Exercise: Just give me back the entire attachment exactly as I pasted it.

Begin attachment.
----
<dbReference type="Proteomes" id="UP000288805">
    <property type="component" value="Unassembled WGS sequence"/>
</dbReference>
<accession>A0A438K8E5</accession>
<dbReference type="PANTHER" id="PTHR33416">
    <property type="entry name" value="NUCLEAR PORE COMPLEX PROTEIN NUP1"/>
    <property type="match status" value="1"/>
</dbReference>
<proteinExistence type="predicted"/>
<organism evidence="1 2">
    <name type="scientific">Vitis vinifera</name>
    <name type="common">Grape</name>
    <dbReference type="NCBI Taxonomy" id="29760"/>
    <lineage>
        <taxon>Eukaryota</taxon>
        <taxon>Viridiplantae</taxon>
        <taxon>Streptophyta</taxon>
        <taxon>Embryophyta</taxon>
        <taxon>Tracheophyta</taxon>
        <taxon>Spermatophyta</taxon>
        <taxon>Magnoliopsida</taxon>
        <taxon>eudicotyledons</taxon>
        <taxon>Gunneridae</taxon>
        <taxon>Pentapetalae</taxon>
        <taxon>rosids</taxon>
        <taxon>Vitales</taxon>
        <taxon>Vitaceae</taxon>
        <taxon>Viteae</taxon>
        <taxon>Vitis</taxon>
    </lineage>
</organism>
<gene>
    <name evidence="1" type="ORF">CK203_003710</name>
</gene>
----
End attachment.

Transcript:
<dbReference type="Proteomes" id="UP000288805">
    <property type="component" value="Unassembled WGS sequence"/>
</dbReference>
<accession>A0A438K8E5</accession>
<dbReference type="PANTHER" id="PTHR33416">
    <property type="entry name" value="NUCLEAR PORE COMPLEX PROTEIN NUP1"/>
    <property type="match status" value="1"/>
</dbReference>
<proteinExistence type="predicted"/>
<organism evidence="1 2">
    <name type="scientific">Vitis vinifera</name>
    <name type="common">Grape</name>
    <dbReference type="NCBI Taxonomy" id="29760"/>
    <lineage>
        <taxon>Eukaryota</taxon>
        <taxon>Viridiplantae</taxon>
        <taxon>Streptophyta</taxon>
        <taxon>Embryophyta</taxon>
        <taxon>Tracheophyta</taxon>
        <taxon>Spermatophyta</taxon>
        <taxon>Magnoliopsida</taxon>
        <taxon>eudicotyledons</taxon>
        <taxon>Gunneridae</taxon>
        <taxon>Pentapetalae</taxon>
        <taxon>rosids</taxon>
        <taxon>Vitales</taxon>
        <taxon>Vitaceae</taxon>
        <taxon>Viteae</taxon>
        <taxon>Vitis</taxon>
    </lineage>
</organism>
<gene>
    <name evidence="1" type="ORF">CK203_003710</name>
</gene>